I have avoided writing a blog about my singleness for many reasons. I have always believed that the number one reason for avoiding such a blog is due to the sheer number of similar blog posts that already exist in the world. What could I have to contribute to the discussion of singleness that has not already been said? Nothing. Truly. I am sure that I will have nothing new to say. Yet, I feel compelled to say it. It has recently become important that I make my decisions public for the purpose of confirming the promises I have made to God. I have shared my feelings about my singleness with many close friends and many curious young women that have been in my life. I say the same things. I repeat myself, because I believe what I have to say. However, I also repeat myself because I need to believe certain truths more completely. Therefore, I have forced myself to “pen” this post for the sake of being accountable for my thoughts, my choices, and for the messages that I have preached to younger generations.
Like most teenagers, I believed that my first boyfriend was the young man that I was going to marry. I remember praying that it would happen. It’s incredible how seriously I felt about this guy, considering the fact that I was only 12 years old. I just knew that things would work out! So you can imagine how crushed I was to find out, at the age of 13, that we were only friends and not in fact boyfriend and girlfriend. I’m not sure how I made that mistake, but that is what I was told after spending almost every free moment of 2 years with this guy. Luckily I was only 13. In my mind, I had plenty of time to get a new “serious” boyfriend before I graduated high school. Yes ladies and gentlemen, that is what helped me get through the pain of rejection.
My parents got married when they were very young. If I had done things in their timeline, I would have: a husband, a 9 year old, and a 5 year old. Are you having trouble seeing that? My mom was engaged in high school. My dad was a young, handsome, military man. He had a mustache, a motorcycle, and the hots for my mom. They married shortly after my mother graduated from high school.
I think that I knew that my life would be different, but I still believed that I would be in a serious relationship before graduation. So, with that mindset, I jumped into 2 different relationships in high school that I should have handled quite differently. I was an emotional teenager, so I’m not really going to be too hard on myself here. I won’t spend the next few paragraphs discussing the issues with those relationships. One of those gentlemen still stalks my blog and is probably reading every word of this, wondering how I will portray him.
I never thought I would turn 20 years old without a serious relationship in my life. I figured that Bible college would be the perfect introduction to my Jesus loving, Prince Charming. Yet, I never really connected with any guys in college. It was strange. I was completely focussed on my education and my ministry. God protected me from relationships that would cause me pain, distract me, and ultimately waste my time. It wasn’t until my senior year that I even developed a crush on a fellow student. It didn’t take me too long to realize that the crush had only really developed for two reasons. First of all, my best friend had just died in a car accident and I was feeling very lonely and vulnerable. Second of all, I was nearing graduation without the hint of a significant other. It didn’t hurt too much to find out that my feelings weren’t reciprocated, because I realized that I didn’t actually feel strongly for this guy. I just liked that we had youth ministry, (playing) music, and our good looks in common.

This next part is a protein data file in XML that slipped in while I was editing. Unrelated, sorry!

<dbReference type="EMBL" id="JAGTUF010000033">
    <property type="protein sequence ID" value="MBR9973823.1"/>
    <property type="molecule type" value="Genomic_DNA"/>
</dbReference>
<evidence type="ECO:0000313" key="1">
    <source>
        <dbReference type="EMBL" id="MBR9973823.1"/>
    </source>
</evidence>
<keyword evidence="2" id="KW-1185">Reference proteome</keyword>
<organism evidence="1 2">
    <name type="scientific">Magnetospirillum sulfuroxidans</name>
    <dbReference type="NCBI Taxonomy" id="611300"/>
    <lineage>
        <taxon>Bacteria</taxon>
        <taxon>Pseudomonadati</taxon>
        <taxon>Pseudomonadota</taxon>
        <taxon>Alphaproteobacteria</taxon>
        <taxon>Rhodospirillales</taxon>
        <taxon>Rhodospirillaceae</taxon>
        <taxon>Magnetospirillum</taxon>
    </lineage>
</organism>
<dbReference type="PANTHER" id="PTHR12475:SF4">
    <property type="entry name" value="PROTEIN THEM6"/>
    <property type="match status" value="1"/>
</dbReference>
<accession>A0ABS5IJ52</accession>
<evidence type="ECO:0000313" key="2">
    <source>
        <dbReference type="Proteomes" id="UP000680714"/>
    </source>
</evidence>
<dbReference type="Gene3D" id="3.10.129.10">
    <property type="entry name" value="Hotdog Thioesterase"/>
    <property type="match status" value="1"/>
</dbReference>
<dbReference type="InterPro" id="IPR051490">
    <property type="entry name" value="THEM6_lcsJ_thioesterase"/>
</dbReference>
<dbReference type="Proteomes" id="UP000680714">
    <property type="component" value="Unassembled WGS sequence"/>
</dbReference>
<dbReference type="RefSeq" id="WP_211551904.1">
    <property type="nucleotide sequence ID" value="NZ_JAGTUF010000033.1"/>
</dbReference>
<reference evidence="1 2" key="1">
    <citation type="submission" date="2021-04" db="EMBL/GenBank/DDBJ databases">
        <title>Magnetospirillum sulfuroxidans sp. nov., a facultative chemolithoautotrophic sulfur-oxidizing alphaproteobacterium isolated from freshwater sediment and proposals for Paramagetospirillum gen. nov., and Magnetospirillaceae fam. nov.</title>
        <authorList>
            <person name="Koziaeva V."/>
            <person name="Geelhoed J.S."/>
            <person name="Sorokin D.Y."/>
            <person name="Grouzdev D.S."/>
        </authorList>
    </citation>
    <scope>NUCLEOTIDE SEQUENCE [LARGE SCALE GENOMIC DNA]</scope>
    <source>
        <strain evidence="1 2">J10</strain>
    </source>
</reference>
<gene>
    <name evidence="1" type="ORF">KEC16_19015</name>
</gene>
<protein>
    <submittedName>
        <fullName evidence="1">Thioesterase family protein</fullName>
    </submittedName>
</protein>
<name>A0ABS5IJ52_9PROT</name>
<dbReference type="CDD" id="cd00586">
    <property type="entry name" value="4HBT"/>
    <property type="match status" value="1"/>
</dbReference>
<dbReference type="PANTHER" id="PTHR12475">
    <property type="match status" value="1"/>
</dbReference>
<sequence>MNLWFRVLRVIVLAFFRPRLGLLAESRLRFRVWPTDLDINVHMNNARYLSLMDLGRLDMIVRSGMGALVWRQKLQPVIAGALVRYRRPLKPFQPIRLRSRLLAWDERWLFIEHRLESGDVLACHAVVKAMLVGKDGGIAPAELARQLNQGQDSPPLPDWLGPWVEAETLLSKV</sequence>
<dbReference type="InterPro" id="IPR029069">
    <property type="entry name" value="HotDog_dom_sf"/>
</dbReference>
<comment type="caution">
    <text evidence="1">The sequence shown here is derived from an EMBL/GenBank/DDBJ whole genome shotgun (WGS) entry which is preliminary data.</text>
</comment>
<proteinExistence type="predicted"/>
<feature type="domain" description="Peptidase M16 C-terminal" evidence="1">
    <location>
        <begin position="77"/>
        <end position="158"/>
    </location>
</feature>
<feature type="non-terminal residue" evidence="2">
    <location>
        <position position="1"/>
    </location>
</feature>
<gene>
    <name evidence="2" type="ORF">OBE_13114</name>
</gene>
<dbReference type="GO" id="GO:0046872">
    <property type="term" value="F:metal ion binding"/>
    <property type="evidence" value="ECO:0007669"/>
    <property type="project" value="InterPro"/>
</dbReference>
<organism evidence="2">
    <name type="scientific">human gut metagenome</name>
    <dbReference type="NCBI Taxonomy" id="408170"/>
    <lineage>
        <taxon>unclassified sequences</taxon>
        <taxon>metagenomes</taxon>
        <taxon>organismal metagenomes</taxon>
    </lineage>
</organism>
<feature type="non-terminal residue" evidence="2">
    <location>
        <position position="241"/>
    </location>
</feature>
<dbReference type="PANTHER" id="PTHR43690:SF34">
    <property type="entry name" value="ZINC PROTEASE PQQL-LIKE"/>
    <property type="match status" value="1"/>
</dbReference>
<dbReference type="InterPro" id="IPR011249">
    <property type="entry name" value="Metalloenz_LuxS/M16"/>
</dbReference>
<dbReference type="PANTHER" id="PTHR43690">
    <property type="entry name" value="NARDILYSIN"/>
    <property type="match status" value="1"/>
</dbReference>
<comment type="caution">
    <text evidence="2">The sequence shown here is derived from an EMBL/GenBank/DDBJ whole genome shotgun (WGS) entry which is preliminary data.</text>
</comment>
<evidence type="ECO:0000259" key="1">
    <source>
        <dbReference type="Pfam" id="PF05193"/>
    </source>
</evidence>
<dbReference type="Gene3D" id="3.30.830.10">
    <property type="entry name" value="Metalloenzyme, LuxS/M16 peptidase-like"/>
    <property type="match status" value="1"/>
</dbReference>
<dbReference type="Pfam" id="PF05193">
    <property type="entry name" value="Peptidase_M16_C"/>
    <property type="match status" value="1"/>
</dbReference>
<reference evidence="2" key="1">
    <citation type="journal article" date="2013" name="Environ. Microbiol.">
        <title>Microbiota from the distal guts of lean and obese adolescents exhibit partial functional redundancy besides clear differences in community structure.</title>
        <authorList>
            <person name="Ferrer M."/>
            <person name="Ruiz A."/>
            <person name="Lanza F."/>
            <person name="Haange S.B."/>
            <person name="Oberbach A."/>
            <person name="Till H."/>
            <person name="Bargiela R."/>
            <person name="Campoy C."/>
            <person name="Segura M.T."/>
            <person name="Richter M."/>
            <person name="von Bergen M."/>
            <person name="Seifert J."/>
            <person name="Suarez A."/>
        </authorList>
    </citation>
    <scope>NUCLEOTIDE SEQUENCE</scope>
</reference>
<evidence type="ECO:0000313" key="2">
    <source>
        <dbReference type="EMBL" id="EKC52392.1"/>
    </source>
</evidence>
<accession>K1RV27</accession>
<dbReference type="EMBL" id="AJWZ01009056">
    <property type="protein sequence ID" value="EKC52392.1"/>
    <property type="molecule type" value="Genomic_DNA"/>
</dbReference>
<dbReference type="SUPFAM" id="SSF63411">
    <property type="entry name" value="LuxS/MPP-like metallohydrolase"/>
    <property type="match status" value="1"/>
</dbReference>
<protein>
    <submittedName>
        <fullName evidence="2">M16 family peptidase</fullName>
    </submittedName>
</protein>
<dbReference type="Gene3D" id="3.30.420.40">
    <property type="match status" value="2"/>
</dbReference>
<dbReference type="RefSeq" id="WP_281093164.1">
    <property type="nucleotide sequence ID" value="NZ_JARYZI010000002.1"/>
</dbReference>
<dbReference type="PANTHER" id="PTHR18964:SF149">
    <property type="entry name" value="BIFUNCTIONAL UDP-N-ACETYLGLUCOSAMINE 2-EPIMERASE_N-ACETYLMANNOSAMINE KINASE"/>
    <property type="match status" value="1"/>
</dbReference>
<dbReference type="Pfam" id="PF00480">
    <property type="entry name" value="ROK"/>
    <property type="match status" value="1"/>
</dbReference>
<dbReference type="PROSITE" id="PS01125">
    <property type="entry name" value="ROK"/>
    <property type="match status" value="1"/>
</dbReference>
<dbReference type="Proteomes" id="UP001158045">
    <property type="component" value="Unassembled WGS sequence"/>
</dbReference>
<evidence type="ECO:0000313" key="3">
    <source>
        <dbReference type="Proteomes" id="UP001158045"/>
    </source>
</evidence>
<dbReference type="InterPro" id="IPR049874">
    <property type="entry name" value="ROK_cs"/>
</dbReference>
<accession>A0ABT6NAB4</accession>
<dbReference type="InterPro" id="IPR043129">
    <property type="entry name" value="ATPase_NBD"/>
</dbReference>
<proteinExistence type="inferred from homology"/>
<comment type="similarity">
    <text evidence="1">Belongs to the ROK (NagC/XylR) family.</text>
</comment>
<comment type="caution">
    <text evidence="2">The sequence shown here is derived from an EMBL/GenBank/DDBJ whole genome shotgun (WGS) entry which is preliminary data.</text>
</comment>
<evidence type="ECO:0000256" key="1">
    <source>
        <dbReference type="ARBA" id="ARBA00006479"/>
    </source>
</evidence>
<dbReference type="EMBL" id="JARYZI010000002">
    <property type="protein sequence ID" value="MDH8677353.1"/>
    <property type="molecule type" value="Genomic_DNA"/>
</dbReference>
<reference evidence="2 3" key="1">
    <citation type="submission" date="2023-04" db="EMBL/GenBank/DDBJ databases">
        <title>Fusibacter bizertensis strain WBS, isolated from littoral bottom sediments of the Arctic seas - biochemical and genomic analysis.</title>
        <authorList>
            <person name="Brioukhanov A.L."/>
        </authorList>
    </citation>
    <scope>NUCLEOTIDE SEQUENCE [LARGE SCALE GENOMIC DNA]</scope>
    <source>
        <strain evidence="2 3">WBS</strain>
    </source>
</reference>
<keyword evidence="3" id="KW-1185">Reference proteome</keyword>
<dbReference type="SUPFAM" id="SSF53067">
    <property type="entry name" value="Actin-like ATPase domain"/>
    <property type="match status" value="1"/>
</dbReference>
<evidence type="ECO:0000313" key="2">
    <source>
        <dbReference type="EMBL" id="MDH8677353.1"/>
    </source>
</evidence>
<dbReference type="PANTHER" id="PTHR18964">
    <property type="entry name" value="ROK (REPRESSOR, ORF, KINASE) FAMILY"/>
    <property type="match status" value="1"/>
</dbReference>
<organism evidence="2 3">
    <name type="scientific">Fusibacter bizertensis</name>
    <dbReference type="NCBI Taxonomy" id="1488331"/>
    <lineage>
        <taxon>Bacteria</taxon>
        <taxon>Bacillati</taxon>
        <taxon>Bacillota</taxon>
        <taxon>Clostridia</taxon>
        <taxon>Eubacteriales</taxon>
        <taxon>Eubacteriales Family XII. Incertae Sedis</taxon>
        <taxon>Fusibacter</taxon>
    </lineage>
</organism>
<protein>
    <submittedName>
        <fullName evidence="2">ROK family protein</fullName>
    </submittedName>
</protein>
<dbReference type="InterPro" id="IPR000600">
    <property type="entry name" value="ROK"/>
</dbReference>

High school graduation came and went. College graduation soon followed. I didn’t have much hope for finding a man in seminary, but that didn’t mean that I wasn’t on the look out. It was in those years, as a seminary student and as a youth pastor, that I decided that I was going to live an adventurous life. I had seen all of the great things, like college, that my mom had missed out on when she married young. Expecting that I would one day remain with my husband until death do us part, I decided that I would chase my other dreams as a single woman. I wanted to do all of the things that were much easier to do as a single person while I could. At the age of 30, I am now sure that I have done them. I graduated from college, I (almost) finished seminary, I had a paid job as a youth pastor, I lived on a friends couch as a homeless person for a month, I lived alone in a beautiful townhouse, I lived through many different roommate situations, I got a “real” job and climbed the ranks, and now I live in Europe as a missionary. Now what?